Ideas were critical. In the punctuations of travels to excavate regions through another way of seeing, Gallerie also contemplated on socio-political issues… on race, wars, conflict, multiculturism, freedom and censorship, a discourse on beauty, womanhood, celebration of books, India as personal and political, poetry in art/art in poetry, migration, hope and peace, identity issues and concern for the environment.
In slow moves Gallerie grew, branching out into a substantial global space, with subscriptions in India besides leading museum and university libraries like the MET & MOMA in the US, the Tate and British Library in the UK, Victoria Univ. Canada, Musee Du Quai Branly, France, The Oriental Art Museum, Berlin, Germany, Singapore Art Museum, Singa¬pore, Harvard University, US, the Education University of Hong Kong and many, many more. They have remained faithful to Gallerie through its vibrant journey. Gallerie won several awards as well. It has also become a collectible.
Not driven by commercial imperatives, Gallerie has been an idealistic foray through the arteries of our world, sustaining itself with goodwill, readership loyalty and two overseas grants that had enabled some of our very important issues: Afghanistan and Central Asia, both of which widened my learning through unbelievable adventures and encounters while traversing their land and cultural riches. Every issue in fact, involved immersive excavation… research and engagement with some of the most fascinating souls on our planet… from India to Kyrgyzstan, New Zealand to Japan, Palestine to Poland and many, many more regions.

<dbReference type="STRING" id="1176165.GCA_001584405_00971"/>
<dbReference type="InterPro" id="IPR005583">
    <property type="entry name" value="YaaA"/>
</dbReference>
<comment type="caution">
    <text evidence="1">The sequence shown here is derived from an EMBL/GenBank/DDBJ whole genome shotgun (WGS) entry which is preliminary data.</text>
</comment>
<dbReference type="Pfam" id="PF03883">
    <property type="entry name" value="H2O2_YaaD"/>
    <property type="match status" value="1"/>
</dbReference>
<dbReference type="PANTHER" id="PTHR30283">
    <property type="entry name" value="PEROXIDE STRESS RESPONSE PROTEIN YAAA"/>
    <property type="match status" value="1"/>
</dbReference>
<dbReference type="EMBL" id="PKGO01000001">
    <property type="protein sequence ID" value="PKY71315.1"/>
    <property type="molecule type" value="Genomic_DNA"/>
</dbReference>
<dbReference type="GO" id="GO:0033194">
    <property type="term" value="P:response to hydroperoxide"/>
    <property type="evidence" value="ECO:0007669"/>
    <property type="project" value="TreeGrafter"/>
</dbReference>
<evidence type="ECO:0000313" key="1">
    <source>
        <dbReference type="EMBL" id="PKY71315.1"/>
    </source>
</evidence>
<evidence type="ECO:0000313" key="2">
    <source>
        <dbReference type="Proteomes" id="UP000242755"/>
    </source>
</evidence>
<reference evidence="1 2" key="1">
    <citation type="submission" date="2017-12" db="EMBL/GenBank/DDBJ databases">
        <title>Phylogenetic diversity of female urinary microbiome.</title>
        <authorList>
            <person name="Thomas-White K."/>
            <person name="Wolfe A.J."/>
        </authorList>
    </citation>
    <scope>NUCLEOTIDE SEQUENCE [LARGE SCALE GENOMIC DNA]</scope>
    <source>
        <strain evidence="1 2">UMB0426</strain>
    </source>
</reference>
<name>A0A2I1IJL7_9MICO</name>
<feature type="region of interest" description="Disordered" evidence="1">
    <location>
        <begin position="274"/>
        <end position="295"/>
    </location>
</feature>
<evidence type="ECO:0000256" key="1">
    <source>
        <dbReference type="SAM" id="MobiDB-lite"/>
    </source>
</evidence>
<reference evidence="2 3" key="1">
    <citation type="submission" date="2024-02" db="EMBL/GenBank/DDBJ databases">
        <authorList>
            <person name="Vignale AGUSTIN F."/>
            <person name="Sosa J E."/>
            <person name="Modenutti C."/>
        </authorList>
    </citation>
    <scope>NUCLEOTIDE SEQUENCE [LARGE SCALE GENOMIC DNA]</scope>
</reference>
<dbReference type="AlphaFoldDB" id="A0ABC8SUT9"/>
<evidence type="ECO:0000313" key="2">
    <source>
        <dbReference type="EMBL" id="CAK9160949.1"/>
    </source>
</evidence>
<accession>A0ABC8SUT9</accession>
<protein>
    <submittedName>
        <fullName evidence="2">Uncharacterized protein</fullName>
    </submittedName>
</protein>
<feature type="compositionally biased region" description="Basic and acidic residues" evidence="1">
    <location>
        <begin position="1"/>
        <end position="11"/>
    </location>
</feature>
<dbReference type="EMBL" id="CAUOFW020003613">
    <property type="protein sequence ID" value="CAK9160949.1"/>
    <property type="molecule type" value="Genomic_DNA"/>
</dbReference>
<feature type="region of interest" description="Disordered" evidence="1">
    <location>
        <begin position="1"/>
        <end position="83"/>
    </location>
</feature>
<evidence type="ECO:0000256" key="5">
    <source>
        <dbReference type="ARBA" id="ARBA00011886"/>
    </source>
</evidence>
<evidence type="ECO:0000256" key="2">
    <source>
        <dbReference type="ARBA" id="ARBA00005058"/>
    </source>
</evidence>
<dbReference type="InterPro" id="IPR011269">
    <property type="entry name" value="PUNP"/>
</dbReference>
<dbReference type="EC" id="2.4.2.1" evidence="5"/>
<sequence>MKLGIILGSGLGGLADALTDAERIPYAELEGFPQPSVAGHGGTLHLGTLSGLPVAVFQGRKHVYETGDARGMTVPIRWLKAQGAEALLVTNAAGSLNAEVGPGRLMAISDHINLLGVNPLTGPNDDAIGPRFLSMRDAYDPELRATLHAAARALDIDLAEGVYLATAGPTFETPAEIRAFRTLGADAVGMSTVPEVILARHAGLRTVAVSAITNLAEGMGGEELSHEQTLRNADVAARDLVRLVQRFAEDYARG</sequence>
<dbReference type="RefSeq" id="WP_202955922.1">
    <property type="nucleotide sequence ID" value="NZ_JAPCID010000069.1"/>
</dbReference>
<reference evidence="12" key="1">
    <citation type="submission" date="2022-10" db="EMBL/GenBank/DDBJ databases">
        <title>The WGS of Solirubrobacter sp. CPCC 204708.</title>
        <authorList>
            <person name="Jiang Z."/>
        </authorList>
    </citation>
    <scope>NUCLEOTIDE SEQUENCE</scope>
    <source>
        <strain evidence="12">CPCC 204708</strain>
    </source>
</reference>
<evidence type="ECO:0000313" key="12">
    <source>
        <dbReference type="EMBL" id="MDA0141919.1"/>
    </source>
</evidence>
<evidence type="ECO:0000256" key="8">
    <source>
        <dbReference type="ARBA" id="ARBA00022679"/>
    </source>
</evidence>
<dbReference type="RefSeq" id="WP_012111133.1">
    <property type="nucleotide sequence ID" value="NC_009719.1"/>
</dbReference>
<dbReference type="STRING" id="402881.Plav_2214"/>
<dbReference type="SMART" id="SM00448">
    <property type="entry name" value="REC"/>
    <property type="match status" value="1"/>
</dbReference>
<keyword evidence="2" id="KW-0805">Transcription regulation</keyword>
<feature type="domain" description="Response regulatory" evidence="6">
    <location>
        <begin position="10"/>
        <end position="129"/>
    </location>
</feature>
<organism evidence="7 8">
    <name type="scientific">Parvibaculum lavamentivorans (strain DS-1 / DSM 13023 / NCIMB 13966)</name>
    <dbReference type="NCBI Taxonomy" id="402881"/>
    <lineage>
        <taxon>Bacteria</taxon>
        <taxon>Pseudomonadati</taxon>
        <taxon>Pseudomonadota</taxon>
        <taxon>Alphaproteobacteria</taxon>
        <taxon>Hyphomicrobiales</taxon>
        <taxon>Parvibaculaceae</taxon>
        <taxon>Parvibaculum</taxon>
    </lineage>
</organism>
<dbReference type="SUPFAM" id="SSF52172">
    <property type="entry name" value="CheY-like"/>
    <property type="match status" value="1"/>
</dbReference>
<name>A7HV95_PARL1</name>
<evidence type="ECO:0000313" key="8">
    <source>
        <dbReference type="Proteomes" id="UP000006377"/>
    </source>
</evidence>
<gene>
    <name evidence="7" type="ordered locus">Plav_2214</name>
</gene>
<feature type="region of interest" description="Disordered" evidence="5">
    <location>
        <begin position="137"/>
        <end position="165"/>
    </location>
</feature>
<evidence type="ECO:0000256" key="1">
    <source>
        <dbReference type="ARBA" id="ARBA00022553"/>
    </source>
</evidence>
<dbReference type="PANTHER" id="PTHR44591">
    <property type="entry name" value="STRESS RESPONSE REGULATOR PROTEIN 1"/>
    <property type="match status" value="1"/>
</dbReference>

These were my rewards.
Rewards also appeared through appreciation from global readers and the emergence of several short stories from my encounters with people in twenty-four years of Gallerie travels; stories that are hidden in my computer… these are conceptual rewards. Gallerie never made a profit, but broke even. The struggle has always been financial. Not making enough to pay myself a fee or to employ staff for design and other activities required in a publishing house. The only staff I’ve had, has been one devoted person for administrative assistance in handling accounts and subscriptions; one delightful freelancer for the final digital artworks; and our driver-Superman Friday, who ensures all our books are stored categorically and mailed diligently.
And of course, there has been one resident anchor who ensured the captain steering the ship kept sailing through twenty-five curious years.